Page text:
Inner Courtyard 2
The fifteenth century saw a building boom, especially as far as the archbishops and their manors were concerned and indeed the palace at Croydon benefited greatly. Thomas Arundel, archbishop between 1396 and 1414, was responsible for the Guard Chamber, John Stafford had the Great Hall rebuilt in 1443-52, and Thomas Bourchier is thought to have overseen the construction of the present chapel. John Morton extended the chapel, and added a dining room next to the Guard Room and a wing linking the house and chapel. Morton was archbishop to Henry VII, whom he entertained in grand style at Croydon and whose mother, Lady Margaret Beaufort, had plumbing and glazing work undertaken at the house in 1504-5.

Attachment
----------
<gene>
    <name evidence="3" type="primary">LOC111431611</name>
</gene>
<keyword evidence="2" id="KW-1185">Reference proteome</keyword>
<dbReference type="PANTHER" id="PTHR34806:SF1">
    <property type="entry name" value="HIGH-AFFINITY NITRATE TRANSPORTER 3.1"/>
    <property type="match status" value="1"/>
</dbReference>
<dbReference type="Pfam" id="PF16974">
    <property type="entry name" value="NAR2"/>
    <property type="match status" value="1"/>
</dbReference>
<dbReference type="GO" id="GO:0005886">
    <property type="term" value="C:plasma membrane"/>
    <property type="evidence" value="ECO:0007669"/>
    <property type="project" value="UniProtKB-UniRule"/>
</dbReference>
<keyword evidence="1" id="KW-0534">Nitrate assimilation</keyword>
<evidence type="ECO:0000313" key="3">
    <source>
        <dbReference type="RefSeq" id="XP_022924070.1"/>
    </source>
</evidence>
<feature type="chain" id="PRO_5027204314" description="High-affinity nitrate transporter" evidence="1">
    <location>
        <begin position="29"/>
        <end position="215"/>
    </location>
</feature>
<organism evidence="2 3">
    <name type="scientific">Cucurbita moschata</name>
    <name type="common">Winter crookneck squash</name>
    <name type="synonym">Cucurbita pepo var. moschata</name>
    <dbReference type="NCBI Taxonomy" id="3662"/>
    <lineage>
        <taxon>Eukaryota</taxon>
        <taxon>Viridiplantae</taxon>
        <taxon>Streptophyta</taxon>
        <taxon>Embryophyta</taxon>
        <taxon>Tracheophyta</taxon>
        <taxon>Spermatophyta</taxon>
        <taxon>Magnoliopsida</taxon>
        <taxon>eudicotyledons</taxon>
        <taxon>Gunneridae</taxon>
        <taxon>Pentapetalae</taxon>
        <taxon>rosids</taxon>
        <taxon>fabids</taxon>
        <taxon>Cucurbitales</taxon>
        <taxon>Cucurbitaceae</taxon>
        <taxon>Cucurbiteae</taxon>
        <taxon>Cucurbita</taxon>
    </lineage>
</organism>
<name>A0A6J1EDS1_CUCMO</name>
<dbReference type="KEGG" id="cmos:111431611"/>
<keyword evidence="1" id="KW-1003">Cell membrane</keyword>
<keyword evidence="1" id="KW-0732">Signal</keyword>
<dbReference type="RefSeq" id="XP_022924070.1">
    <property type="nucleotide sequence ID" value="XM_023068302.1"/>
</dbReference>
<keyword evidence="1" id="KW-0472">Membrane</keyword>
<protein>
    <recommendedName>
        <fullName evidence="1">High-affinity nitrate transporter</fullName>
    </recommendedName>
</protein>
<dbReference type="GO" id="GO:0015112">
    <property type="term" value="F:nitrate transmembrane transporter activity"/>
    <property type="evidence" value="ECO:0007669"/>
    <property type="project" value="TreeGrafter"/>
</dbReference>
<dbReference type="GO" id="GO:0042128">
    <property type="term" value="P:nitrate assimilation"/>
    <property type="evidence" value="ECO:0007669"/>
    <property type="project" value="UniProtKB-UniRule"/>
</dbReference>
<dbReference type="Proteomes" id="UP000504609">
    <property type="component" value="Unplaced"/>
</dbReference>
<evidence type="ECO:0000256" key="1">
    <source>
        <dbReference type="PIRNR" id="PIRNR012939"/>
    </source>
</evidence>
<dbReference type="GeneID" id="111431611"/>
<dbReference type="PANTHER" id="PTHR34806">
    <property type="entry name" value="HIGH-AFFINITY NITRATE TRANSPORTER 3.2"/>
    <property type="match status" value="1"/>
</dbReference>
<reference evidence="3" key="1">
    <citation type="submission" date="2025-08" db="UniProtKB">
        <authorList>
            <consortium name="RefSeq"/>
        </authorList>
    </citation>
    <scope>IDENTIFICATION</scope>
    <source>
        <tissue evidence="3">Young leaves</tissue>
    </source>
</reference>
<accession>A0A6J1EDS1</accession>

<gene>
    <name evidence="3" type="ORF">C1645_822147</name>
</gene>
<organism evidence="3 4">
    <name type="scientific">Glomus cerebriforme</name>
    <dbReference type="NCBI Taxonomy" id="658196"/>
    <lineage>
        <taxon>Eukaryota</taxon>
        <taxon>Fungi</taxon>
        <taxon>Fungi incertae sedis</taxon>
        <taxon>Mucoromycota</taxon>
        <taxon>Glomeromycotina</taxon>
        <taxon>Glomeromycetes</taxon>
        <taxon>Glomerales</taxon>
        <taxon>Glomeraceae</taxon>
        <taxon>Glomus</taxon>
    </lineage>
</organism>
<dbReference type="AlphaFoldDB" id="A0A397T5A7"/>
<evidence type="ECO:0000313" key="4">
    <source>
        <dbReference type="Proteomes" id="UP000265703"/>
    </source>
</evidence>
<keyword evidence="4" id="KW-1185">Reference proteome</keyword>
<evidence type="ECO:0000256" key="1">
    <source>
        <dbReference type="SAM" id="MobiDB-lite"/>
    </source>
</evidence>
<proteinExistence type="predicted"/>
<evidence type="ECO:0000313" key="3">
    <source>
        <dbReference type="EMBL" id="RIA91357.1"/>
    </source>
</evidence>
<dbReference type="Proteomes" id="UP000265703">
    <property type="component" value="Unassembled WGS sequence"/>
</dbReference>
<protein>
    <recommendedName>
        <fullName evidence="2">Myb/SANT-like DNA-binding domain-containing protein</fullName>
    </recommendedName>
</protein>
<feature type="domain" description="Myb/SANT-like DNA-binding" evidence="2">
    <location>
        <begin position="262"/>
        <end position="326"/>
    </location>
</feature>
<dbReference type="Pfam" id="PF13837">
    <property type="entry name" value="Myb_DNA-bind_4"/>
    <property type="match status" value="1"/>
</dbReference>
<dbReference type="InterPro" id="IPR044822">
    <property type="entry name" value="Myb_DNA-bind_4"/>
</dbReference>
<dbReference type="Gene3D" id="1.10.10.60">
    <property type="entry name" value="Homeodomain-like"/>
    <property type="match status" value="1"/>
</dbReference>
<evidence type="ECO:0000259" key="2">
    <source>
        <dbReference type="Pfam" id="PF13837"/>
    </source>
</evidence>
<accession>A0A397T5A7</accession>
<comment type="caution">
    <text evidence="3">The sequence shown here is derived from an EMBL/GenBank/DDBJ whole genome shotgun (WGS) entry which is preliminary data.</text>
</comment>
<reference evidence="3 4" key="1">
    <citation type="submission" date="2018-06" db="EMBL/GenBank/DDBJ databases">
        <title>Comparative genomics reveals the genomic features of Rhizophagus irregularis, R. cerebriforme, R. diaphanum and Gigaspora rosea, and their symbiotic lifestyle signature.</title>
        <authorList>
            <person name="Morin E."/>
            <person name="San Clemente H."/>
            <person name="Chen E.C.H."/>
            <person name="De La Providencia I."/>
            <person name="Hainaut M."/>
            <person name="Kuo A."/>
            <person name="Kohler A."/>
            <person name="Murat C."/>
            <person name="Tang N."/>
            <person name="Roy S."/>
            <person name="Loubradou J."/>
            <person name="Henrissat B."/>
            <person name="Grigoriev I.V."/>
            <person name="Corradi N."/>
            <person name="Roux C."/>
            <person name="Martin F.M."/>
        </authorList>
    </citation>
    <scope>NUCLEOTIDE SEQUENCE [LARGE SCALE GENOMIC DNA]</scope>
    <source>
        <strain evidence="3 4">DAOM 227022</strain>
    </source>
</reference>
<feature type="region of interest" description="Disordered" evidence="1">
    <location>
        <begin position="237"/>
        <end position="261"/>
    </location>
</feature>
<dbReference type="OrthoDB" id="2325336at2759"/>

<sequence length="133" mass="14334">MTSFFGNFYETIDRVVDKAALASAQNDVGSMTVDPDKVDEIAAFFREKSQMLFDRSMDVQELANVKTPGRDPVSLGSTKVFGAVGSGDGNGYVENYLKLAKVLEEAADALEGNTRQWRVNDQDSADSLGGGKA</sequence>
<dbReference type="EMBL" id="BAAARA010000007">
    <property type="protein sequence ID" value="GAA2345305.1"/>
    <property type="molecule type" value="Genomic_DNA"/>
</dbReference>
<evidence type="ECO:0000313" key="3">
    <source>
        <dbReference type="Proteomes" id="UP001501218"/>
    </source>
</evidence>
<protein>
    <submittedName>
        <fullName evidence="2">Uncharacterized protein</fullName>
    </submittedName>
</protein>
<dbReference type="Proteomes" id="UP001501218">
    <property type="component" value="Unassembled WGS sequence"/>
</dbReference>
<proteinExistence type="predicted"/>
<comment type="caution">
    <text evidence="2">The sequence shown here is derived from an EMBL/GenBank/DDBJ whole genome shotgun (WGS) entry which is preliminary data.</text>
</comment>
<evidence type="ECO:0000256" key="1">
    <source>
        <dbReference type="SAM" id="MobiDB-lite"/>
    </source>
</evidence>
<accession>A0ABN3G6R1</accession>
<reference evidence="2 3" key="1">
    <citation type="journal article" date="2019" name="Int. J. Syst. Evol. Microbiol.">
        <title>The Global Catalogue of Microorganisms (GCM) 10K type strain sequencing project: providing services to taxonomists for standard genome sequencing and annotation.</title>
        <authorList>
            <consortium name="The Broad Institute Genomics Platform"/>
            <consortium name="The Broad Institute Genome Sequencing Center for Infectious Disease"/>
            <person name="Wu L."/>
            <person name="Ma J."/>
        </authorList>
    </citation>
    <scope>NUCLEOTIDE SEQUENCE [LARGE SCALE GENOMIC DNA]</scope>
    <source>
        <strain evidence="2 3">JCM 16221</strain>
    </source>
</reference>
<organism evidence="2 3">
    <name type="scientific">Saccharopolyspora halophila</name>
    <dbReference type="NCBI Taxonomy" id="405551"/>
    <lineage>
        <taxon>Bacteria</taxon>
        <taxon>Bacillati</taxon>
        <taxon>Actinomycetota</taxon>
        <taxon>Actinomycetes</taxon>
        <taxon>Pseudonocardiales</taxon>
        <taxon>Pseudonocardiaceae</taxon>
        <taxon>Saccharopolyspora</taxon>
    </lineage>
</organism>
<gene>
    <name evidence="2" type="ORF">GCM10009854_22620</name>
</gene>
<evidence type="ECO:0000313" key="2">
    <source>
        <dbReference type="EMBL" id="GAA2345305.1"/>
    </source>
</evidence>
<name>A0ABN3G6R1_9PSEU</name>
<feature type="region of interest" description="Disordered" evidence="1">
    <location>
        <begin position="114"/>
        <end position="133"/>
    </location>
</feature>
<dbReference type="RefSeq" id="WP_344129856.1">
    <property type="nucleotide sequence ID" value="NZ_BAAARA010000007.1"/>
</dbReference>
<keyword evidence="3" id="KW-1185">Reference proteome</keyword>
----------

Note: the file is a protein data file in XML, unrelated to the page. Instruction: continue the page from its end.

Archbishop Thomas Cranmer
 Thomas Cranmer
Archbishop John Whitgift
 John Whitgift
THE TUDORS: Thomas Cranmer, who served Henry VIII during the turbulent years of his reign, spent much time at Croydon, where he kept his library. In 1533 he interviewed there John Frith who had been arrested on charge of 'heresy', and was reportedly summoned from Croydon to the King's deathbed in January 1547. Cranmer was at Croydon in 1551 when a freak earthquake and an outbreak of sweating sickness hit the town.

Elizabeth I's three archbishops all spent time at Croydon. Matthew Parker entertained the queen there on at least three occasions, although her enormous retinue stretched the resources of the place! Edmund Grindal retired to Croydon for health reasons, but took a local collier to court for letting smoke drift over his estate. Grindal was no favourite of the queen, though his successor John Whitgift was, entertaining her several times at Croydon. Whitgift also founded a school and a hospital nearby. In 1587 Sir Christopher Hatton received from Elizabeth the Great Seal of England in the Long Gallery at Croydon.

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